NSW Premier Gladys Berejiklian has defended her decision to allow an advertisement for a racing event be projected on the Sydney Opera House on Tuesday night, saying the image “will be in good taste”.
Speaking on Monday morning on the decision that has sparked mass debate across the country, Ms Berejiklian said “all sides of politics” supported the decision.
She said the people should “wait and see” what images were used before they rushed to judgement.
“It is done in good taste,” the Premier said.
“It’s incredibly toned down from previous versions.
“It’s important for us to promote our major events (and) I believe that tomorrow evening strikes the right balance.”
The Premier’s comments came as an online petition opposing the decision nears 200,000 signatures.
The petition, led by Sydney resident Mike Woodcock, calls on the NSW Government and Racing NSW to stop turning the Opera House into a “promotional billboard”.
The promotion has sparked a wave of debate online and across the country, with some commentators questioning the appropriateness of racing, and its connection to gambling, being promoted on one of the country’s best known landmarks.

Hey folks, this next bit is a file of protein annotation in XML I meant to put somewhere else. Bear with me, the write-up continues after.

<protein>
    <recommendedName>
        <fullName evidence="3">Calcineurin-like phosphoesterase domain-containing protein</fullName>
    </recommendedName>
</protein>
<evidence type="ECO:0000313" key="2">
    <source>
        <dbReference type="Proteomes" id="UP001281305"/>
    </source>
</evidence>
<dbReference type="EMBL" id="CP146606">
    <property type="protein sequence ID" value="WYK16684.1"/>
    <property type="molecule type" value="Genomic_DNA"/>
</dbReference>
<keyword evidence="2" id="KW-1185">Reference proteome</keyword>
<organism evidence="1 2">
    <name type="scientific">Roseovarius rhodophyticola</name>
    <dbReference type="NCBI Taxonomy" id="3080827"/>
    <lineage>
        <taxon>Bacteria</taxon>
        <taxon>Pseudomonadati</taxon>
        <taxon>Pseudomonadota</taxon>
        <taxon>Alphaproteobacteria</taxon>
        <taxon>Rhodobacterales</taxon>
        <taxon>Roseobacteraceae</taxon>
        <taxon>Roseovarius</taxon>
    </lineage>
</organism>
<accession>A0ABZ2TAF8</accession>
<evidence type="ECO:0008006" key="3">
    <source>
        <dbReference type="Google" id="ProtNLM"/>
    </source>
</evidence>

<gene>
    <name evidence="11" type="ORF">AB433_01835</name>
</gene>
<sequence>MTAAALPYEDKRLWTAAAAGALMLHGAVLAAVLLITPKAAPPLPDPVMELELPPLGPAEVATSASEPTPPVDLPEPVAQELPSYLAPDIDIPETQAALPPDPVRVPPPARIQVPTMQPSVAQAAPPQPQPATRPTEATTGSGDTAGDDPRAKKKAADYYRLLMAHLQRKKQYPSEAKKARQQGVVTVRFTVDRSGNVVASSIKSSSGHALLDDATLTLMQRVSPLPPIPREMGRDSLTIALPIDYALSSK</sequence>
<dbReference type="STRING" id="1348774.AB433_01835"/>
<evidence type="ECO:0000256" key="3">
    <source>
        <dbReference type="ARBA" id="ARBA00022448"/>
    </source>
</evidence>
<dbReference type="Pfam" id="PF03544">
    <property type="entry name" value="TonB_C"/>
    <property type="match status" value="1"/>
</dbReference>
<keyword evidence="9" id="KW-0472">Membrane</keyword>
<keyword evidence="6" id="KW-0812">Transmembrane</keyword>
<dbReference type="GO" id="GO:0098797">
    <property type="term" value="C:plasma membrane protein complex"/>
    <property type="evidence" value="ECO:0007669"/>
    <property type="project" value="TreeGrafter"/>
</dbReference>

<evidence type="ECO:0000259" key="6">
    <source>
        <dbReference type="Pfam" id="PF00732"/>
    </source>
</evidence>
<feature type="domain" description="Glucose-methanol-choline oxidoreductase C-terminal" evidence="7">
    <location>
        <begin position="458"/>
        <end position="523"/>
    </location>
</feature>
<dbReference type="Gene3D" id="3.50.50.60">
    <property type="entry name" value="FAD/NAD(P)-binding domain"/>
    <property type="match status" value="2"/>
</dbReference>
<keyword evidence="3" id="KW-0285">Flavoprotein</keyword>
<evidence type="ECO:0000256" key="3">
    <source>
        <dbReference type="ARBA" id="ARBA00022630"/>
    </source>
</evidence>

Greens MP David Shoebridge urged the NSW Heritage Council to issue a stop-work order to prevent the advertisement which he calls “offensive”.
“You have a duty to act to protect one of the state’s most iconic heritage sites from being damaged for such a narrow commercial gain,” Mr Shoebridge wrote in a letter to the council’s chairperson.
He made note of the 2017 Sydney Opera House Conservation Management Plan which states:
“The exterior, particularly the shells, should not be regarded as a giant billboard or commercial/advertising opportunity.”
Prime Minister Scott Morrison defended the decision, telling 2GB radio on Monday morning it was just “some lights flashing up there for a brief moment of time”.
“It’s not as if they’re painting it on there,” he said.
“That (image) goes all around the world and they do it for other things, the Wallabies, indeed and others.
“So look, I just don’t understand why we tie ourselves up in knots about these things.”
On Sunday he said: “Why not put [the event] on the biggest billboard Sydney has?”
Opposition Leader Bill Shorten has attacked this characterisation of the world heritage building.
“I think I do actually speak for a lot of Australians [when I say] the Opera House is not a billboard,” he said.
“It’s a thing of great beauty, it is part of our national treasure and deserves the respect that comes with it.”
Mr Shorten said he would like to remind Mr Morrison he is not a marketing executive.
The ABC understands Racing NSW is planning extra security at Tuesday night’s event, with threats of protests reaching its offices.
Ms Berejiklian said the final approved design had been toned down from previous versions which had been published in the media.